Demographics and background of patients with spinal deformities

Patients who have spinal deformities range in age from 40s to 70s, with more advanced age posing a risk factor for this condition, says Dr. Sebastian. Common deformities include degenerative spondylosis, kyphosis, rotational malalignment, scoliosis and segmental subluxation.

These deformities may arise from adolescent scoliosis, leading to degeneration and deformity progression with age, de novo scoliosis or iatrogenic deformity, in which previous spinal fusion leaves the patient with deformity.

Referral suggestions

Dr. Sebastian suggests patients with ASD go to a quaternary referral center treating high spinal deformity volumes. This type of center has a significant ASD support team, including critical care, surgery, anesthesia and bone specialists.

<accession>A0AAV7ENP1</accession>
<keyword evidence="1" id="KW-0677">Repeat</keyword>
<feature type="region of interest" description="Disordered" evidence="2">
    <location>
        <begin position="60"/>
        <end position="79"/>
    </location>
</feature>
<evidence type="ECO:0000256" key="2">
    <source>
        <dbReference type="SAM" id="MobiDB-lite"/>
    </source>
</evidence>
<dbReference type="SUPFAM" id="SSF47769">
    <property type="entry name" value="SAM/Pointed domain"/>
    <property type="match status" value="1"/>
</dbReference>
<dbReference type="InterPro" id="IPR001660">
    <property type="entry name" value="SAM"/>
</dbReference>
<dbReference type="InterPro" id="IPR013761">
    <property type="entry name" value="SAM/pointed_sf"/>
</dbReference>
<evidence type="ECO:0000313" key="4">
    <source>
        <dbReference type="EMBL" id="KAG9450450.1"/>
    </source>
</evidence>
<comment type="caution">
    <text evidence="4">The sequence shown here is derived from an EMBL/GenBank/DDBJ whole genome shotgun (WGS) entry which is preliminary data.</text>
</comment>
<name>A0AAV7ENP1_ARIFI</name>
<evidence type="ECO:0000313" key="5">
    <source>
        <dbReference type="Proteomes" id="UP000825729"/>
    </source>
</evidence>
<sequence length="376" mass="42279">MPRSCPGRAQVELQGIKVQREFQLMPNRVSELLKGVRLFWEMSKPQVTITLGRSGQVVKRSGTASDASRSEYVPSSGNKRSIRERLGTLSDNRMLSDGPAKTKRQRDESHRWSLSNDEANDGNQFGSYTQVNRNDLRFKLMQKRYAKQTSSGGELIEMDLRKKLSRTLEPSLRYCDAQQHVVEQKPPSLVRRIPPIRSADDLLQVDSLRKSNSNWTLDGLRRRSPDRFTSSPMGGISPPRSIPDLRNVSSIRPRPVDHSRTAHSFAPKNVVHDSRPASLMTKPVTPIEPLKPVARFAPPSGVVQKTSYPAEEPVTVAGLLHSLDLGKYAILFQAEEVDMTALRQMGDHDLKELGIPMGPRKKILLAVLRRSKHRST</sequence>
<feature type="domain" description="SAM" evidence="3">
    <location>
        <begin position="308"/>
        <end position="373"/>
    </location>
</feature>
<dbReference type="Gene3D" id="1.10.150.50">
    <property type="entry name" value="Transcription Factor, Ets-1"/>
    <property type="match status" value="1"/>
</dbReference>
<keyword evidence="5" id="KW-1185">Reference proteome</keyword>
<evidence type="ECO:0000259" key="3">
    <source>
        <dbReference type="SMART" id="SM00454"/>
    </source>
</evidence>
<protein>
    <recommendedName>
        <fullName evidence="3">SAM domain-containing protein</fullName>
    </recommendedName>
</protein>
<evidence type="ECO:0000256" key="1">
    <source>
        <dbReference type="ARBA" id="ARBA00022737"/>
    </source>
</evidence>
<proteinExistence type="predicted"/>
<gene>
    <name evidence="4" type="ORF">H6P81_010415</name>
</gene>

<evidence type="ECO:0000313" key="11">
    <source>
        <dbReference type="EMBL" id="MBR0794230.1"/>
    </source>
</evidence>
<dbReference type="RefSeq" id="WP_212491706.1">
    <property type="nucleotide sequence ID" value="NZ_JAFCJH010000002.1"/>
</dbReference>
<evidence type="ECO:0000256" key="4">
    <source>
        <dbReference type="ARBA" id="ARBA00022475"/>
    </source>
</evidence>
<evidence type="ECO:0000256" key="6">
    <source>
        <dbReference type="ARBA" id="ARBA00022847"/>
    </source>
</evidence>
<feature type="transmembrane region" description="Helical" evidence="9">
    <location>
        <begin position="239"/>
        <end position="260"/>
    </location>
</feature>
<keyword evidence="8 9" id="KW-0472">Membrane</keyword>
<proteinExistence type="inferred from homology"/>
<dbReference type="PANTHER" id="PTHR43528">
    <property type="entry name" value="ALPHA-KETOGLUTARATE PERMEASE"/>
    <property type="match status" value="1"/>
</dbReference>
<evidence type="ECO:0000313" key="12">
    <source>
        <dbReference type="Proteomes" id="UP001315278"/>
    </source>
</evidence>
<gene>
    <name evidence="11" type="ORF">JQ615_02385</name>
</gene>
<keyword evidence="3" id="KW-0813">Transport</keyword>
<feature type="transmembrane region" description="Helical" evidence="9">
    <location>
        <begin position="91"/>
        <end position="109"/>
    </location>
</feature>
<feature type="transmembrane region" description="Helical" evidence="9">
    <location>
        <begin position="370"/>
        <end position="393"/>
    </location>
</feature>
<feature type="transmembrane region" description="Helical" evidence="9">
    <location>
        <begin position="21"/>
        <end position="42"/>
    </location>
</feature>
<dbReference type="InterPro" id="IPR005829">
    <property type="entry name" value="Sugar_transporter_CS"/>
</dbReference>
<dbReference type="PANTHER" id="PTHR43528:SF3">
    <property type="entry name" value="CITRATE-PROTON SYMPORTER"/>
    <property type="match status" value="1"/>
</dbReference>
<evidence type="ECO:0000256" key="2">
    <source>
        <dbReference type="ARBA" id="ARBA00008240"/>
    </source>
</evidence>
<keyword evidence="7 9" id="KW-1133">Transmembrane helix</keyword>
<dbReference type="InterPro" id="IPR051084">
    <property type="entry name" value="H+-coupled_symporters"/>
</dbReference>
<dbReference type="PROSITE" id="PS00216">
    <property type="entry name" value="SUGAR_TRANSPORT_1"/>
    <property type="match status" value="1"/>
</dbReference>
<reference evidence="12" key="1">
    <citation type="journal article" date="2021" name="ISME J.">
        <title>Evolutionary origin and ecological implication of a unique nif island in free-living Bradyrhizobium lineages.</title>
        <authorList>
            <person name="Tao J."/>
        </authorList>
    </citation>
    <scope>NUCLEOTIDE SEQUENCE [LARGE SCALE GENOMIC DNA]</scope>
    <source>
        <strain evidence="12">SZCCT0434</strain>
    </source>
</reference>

"A spinal deformity is more unusual than other conditions, but it's more common at a quaternary referral center like Mayo Clinic," says Dr. Sebastian. "We welcome referrals and would be happy to partner with physicians to help their patients with ASD."

For more information

Wade SM. The incidence, risk factors, and complications associated with surgical delay in multilevel fusion for adult spinal deformity. Global Spine Journal. 2020;12:441.

ASA Physical Status Classification System. American Society of Anesthesiologists.

Youssef AJ, et al. Current status of adult spinal deformity. Global Spine Journal. 2013;3:51.

Refer a patient to Mayo Clinic.